2. In previous races they did run radar but did not use a guard zone alarm because there were so many targets (race boats) it would just be going off all the time. However if they had set a small guard zone (say 1nm) it would still have given them time to react and would not have had too many ‘false alarms’, at least a few hours after the start as the competitors were spread out.

3. In previous races there were always at least 2 on watch at night, never did they leave only one on watch. The skipper usually went to sleep for an hour during the night motoring period.

4. The weather was calm (5kts of breeze) calm seas but a long ocean swell that was breaking on the island. It was clear with good visibility but dark with the moon just set.

Assuming they did these things as they had in previous races, then you have to conclude that at least a couple people on watch were for some reason not paying attention to a known hazard and that they did not hear or respond to the waypoint alarm. Unfortunately the human body likes to sleep at 1:30am and you really need to exercise discipline to stay alert then. There are historic procedures that have been developed to help crew stay alert – like regularly making log entries and plotting positions and setting timers to do every 10 minute horizon and radar/plotter scans, etc.

The autopsy reports found no indication of CO poisoning and no alcohol. My personal conclusion is that they were complacent after doing 6 of these races and just fell asleep. I can’t see any other reasonable conclusion.

4. Some of the crew were alive and alert after the impact as someone pushed the SPOT SOS button approximately 7 minutes after the impact. Unfortunately this SPOT SOS message did not get communicated to the authorities and no search was launched until the next day when other vessels found the debris field. A DSC may day would have been much more effective (with all the racing boats near by) but it may be that their mast fell down quite quickly on impact. An EPIRB would also have been more effective (USCG san diego would have launched assets within 30 minutes with a gpirb signal) but they did not have an epirb.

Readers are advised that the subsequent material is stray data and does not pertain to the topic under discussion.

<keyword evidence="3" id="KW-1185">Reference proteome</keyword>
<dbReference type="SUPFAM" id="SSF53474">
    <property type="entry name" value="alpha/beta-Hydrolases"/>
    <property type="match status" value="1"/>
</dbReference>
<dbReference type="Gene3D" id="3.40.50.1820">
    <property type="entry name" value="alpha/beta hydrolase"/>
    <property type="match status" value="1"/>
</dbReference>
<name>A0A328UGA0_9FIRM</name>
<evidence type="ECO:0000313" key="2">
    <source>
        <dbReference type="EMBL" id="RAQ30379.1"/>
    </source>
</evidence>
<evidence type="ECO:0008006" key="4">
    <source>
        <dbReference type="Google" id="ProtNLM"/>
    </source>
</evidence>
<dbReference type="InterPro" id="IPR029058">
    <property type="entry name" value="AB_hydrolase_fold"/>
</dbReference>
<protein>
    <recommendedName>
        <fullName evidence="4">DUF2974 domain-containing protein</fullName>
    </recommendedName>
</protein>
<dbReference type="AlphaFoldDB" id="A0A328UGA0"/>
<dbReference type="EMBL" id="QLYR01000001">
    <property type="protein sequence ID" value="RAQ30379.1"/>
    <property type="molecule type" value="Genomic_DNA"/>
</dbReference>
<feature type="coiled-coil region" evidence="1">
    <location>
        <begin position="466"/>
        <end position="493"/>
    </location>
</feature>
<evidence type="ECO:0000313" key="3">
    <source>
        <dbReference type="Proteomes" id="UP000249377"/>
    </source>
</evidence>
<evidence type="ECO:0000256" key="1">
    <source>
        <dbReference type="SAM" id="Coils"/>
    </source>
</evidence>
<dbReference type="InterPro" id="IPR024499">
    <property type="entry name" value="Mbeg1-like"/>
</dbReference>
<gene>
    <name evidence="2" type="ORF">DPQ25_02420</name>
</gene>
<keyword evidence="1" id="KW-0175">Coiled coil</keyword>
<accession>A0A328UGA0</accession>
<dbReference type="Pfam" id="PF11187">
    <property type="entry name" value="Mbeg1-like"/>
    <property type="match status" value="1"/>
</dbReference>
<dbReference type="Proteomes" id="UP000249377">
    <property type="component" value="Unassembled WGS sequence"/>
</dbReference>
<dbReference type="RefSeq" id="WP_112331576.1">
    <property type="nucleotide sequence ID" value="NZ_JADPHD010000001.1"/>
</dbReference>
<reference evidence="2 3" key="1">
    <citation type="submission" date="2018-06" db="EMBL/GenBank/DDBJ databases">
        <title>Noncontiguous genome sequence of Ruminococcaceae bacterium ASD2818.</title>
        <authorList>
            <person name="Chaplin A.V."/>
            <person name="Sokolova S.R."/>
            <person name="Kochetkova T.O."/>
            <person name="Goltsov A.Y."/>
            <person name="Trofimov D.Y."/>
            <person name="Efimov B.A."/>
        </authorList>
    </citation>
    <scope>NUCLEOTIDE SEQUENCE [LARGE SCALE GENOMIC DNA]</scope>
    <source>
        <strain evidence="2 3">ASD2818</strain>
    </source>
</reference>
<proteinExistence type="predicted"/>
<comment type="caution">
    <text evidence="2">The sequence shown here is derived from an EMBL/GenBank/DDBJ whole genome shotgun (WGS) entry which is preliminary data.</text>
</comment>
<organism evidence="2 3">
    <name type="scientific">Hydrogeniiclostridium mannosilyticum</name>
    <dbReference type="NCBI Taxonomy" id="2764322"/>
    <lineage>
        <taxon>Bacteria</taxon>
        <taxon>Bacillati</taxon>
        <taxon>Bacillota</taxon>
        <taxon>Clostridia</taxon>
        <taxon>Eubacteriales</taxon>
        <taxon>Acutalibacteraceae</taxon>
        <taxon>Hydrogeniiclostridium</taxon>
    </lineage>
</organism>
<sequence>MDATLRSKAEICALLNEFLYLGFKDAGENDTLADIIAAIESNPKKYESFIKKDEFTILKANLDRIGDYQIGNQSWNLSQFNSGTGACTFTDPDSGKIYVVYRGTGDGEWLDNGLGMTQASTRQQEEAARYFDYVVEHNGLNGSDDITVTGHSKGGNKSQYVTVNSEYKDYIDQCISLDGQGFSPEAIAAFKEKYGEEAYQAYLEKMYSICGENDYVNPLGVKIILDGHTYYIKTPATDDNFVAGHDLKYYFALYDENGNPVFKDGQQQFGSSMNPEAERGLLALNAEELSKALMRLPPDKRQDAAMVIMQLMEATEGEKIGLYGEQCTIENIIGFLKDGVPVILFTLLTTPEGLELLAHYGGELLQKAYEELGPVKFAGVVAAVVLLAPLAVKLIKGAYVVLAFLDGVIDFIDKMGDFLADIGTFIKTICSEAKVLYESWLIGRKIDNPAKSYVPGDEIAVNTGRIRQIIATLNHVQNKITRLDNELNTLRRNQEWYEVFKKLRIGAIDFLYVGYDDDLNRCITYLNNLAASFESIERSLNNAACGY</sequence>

5. I believe the natural human inclination in this situation would be to try to swim toward land but in this case there was no safety that way only rocks and a cliff. They might have survived if they had tried to swim out away from land but at night they could probably not see that. Water temps were 62F. They died of blunt trauma, bashed on the rocks by the swell (3 died directly from blunt trauma and one drown due to traumatic injuries).

6. None of the bodies were wearing pfd’s. When you abandon ship you should really don a pfd.

Bottom line . . . we all make mistakes, unfortunately the outcome was truly severe in this case. I am still surprised that all died in this incident. It is an intense reminder of the basics of seamanship – keeping a real watch at 1:30am, navigating to avoid hazards even if you miss a waypoint, and properly making mayday/abandoning ship.

Though Evans notes he is speaking only for himself, I expect his ultimate conclusion, that they had to be asleep, will be shared by the rest of the panel.

(Note: The SPOT track image up top comes courtesy of Panbo)

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1 Response
  1. Tim Rachek

    Not sure how I stumbled onto this tragic story but the USCG findings make no sense. I don’t know how a boat travelling at only 7 knots could get that pulverized by hitting a cliff wall, and to have the crew killed by blunt trauma from impact, not drowning? Witnesses said they found many small pieces of debris most “smaller than a frisbee” No way that was from a collision with a stationary object. . My 45 foot boat was t-boned on the port side by a 34 foot boat traveling at about 3-4 knots and he dented my toe rail. Boats striking containers in the ocean don’t get pulverized and their crews don’t die. Perhaps they were struck by a ship and the boat somehow motored on or drifted to it’s final resting place.